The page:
Amendments to Block Fuel and Electric Price Hikes introduced to National Energy Tax Bill
In an effort to protect the budget of working families in the middle of a serious recession, U.S. Rep. John Carter (R-TX31) today introduced amendments to HR 2454, the Democrats' national energy tax bill tentatively scheduled for a vote Friday.
Carter's twin amendments would automatically repeal the energy tax, also known as the "cap and trade" bill, if the U.S. Department of Energy confirmed the bill raised gas or diesel prices by more than 10 cents a gallon, or home electric bills by more than $20 a month.
"The debate over this bill is over how much it will raise prices for consumers," says Carter, House Republican Conference Secretary. "Democrats contend the effect will be minimal, so they should have no problem adding these two amendments just to make sure. A vote against either will therefore be a recorded vote to raise energy prices on consumers."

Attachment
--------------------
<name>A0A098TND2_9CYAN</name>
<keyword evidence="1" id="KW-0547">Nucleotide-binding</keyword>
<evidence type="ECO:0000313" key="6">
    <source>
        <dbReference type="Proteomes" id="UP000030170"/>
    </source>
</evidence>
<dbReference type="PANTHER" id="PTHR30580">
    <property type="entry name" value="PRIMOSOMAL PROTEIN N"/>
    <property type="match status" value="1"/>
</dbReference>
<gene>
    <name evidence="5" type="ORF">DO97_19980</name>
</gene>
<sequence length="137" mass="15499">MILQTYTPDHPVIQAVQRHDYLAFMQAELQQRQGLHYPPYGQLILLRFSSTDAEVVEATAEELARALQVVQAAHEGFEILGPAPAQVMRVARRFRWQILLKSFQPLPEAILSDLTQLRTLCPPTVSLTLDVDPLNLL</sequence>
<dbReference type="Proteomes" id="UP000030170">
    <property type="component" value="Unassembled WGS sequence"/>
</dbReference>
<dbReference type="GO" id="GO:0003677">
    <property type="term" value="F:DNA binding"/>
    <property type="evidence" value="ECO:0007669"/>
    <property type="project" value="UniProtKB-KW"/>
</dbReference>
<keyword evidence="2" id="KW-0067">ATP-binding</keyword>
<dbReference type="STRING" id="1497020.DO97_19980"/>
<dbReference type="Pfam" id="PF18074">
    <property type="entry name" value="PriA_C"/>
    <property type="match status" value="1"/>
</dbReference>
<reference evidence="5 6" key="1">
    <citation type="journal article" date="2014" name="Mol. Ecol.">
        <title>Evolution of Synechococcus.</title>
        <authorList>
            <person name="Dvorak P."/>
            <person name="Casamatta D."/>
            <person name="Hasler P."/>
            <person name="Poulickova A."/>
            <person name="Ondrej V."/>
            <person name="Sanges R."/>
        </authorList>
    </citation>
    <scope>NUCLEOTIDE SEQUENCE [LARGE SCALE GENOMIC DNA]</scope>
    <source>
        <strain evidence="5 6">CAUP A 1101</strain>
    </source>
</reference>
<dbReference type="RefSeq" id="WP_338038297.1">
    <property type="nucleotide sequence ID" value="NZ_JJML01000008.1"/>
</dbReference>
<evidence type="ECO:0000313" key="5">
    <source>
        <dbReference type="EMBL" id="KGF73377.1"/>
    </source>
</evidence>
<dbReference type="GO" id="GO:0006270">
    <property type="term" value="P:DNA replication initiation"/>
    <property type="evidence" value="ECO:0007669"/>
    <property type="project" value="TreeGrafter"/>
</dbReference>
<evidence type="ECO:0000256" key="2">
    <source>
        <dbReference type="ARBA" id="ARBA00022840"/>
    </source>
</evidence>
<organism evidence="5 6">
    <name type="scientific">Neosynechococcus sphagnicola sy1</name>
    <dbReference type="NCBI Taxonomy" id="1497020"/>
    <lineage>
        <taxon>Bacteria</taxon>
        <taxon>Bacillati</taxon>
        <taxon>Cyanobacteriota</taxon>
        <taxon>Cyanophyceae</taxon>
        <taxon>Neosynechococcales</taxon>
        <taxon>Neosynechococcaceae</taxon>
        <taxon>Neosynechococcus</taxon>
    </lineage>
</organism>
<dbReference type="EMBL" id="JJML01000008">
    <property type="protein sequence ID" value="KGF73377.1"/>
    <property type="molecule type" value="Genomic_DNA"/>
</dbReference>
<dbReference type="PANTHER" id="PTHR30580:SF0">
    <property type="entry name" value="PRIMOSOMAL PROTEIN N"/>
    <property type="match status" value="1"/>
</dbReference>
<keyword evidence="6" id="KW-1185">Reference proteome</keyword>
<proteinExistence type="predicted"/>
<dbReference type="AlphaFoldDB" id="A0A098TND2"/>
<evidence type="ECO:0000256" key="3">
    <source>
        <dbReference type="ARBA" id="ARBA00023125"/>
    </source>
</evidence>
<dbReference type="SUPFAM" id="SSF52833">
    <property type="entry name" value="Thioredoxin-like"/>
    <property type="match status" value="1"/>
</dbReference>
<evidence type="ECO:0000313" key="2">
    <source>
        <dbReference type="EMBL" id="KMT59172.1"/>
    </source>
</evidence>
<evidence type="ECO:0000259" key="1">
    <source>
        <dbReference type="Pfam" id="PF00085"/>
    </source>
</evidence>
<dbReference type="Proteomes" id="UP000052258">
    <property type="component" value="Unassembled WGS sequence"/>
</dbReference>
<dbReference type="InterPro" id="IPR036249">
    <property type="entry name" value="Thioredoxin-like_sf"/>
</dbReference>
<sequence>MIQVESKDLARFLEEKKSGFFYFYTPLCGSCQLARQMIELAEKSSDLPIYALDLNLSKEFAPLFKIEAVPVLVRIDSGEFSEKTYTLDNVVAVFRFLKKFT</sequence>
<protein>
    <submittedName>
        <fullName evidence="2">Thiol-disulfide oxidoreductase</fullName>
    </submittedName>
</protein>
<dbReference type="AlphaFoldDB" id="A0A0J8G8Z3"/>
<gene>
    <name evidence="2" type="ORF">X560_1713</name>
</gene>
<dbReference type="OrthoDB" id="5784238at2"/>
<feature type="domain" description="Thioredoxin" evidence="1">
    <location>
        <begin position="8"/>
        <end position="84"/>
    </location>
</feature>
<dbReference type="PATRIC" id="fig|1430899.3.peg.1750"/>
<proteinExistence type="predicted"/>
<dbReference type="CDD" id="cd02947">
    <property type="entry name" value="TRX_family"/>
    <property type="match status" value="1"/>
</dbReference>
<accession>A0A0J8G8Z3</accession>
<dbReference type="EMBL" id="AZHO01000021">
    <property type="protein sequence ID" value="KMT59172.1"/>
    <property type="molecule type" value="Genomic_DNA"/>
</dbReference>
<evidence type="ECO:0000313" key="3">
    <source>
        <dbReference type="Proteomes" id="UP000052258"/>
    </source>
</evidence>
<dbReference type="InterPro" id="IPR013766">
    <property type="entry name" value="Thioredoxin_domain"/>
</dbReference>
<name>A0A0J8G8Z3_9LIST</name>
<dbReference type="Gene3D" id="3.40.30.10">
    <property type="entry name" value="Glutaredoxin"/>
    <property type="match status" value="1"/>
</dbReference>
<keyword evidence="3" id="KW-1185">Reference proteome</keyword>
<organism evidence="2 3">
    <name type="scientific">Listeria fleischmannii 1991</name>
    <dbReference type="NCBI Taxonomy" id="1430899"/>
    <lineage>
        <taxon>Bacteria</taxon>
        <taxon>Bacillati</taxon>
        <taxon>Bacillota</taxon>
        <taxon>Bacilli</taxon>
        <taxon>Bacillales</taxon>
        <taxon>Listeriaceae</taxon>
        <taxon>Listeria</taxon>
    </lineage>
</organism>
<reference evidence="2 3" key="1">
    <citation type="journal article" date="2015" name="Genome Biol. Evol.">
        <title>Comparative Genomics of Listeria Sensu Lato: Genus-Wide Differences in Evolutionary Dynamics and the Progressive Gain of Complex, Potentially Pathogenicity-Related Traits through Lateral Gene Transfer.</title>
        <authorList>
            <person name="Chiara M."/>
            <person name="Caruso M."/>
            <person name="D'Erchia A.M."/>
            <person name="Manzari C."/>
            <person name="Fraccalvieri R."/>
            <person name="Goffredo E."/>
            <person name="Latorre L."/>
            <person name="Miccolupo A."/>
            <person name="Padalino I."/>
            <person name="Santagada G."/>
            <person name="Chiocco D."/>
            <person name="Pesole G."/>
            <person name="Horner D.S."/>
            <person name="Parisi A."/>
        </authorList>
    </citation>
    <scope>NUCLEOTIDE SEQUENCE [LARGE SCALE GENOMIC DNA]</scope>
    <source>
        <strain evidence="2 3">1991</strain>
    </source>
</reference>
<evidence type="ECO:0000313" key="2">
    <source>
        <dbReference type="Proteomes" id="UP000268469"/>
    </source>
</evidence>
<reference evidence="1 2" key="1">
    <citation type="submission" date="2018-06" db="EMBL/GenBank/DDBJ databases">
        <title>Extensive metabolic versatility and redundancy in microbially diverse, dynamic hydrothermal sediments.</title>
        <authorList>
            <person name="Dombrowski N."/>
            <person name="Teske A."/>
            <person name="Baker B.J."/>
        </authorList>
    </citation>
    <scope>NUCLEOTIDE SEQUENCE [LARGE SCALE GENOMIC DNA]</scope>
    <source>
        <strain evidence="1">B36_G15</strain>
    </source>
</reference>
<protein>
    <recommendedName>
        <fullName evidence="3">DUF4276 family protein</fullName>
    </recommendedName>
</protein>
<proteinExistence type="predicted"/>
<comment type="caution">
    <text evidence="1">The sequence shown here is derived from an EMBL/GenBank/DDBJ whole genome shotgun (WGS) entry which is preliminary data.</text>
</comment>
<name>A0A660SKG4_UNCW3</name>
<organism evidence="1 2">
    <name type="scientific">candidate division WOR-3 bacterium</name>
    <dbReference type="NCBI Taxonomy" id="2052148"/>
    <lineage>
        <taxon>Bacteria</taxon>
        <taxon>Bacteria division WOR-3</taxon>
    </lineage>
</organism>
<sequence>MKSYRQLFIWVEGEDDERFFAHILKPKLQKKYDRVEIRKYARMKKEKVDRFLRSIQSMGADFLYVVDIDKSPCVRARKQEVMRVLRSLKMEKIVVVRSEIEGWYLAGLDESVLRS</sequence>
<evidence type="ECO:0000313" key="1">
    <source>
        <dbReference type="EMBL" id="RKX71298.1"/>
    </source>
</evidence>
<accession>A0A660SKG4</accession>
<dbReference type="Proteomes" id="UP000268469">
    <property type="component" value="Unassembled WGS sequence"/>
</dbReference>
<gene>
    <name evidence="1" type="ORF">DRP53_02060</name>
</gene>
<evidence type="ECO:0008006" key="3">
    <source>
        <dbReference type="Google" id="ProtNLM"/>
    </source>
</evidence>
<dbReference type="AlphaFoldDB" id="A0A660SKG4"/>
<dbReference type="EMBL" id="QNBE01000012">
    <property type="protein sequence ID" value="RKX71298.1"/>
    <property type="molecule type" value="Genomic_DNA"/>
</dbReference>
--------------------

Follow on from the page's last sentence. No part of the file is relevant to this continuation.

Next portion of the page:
The latest version of the national energy tax places the price hikes almost entirely on the backs of middle-income Americans, who make up around 70% of the nation's population. Low income families, those making less than $33,000 a year per family, would receive new federal "energy stamps", the energy equivalent of food stamps, to "render harmless" all but middle-income Americans.
"The current bill will do nothing to reduce carbon emissions, will increase energy prices on working Americans, and will cost us over 2 million jobs a year for years to come," says Carter. "These amendments will hopefully wake up some folks on the other side of the aisle as to what they are doing to their constituents."
The Carter Amendments were submitted to the House Rules Committee today, for consideration on the floor debate this Friday.